Each learner has a past. Each has a story. And this matters. The literature and experience tells us that the more we know about our learners, the better we can shape the teaching, the counselling, and the materials/activities we choose to engage them (Read on for an application you can use on this point).

  1. The student blogs we saw have shown us some incredible struggles and some amazing, even heroic, examples of resilience. But what was really interesting was how the majority of the stories were about students’ lives prior to coming to programs. This is a valuable piece of learning. Here’s why…

Based on my own experience of over 45 years, many literacy and BE instructors, not to mention many counsellors, are just not comfortable “digging into a student’s past.”  There are lots of reasons but, cutting to the chase, maybe what we have learned this year  can you.

Basically:  “How can we learn about our students’ past in a way that is comfortable to both the student and practitioner? How can this happen in a way that not only protects privacy but maintains a sense of respectful professional “distance”?”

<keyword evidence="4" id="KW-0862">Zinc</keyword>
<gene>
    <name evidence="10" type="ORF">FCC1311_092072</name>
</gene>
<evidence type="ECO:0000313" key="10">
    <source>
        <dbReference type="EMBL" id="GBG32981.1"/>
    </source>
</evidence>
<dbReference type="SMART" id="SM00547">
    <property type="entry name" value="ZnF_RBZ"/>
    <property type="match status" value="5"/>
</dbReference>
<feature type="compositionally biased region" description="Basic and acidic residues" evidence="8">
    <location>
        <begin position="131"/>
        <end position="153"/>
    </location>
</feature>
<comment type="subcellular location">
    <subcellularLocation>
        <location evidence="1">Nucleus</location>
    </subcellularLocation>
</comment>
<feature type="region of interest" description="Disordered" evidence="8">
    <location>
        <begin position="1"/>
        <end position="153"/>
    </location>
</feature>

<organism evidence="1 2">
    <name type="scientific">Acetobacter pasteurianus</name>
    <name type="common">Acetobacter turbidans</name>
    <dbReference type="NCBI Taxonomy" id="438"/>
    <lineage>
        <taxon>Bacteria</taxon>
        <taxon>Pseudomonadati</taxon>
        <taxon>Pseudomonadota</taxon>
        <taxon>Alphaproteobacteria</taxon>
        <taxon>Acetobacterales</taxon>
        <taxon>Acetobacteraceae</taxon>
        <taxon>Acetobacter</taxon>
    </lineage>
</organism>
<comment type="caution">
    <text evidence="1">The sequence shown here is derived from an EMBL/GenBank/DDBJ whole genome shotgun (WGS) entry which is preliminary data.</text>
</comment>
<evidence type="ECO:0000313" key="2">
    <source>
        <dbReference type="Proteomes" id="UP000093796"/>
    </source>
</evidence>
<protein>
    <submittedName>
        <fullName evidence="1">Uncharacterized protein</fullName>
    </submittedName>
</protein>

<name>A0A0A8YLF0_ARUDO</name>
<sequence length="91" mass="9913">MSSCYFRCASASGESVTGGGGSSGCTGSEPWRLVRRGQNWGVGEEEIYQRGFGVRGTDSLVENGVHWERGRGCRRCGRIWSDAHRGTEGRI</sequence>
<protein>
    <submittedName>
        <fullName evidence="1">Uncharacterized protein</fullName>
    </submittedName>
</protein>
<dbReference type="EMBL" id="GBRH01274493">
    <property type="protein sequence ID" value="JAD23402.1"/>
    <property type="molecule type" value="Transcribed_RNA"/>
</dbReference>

I can attest that, in adult education programs at the university level, adults can’t wait to tell about their lives. But, and I have been there too, most adult literacy/basic education students (not all) just don’t want to talk about their  past in a classroom–ultimately a “public setting.” Few want to share their past (and current) struggles, fears, or describe the mountains they had to climb just to come to basic education. This is all very understandable, but not very helpful when trying to retain learners by, for instance, trying to alleviate learning anxieties and trying to help them with future plans.

Here’s A Tool You Can Perhaps Use?

It just a suggestion, but maybe the attached story template that we designed can open that door in a respectful, research-based way, that might just make all the difference to a student’s life.

The attached template worked for us. And, it insists on privacy through clear “informed consent” before it can be used.  It asks students if there was a “trigger” or special event that helped them decide to attend BE? Or if some event has changed them during their classroom experience? It asks about the impact of the program on their lives. Take a look at the template. It might be adaptable and useable for you.

How would it work?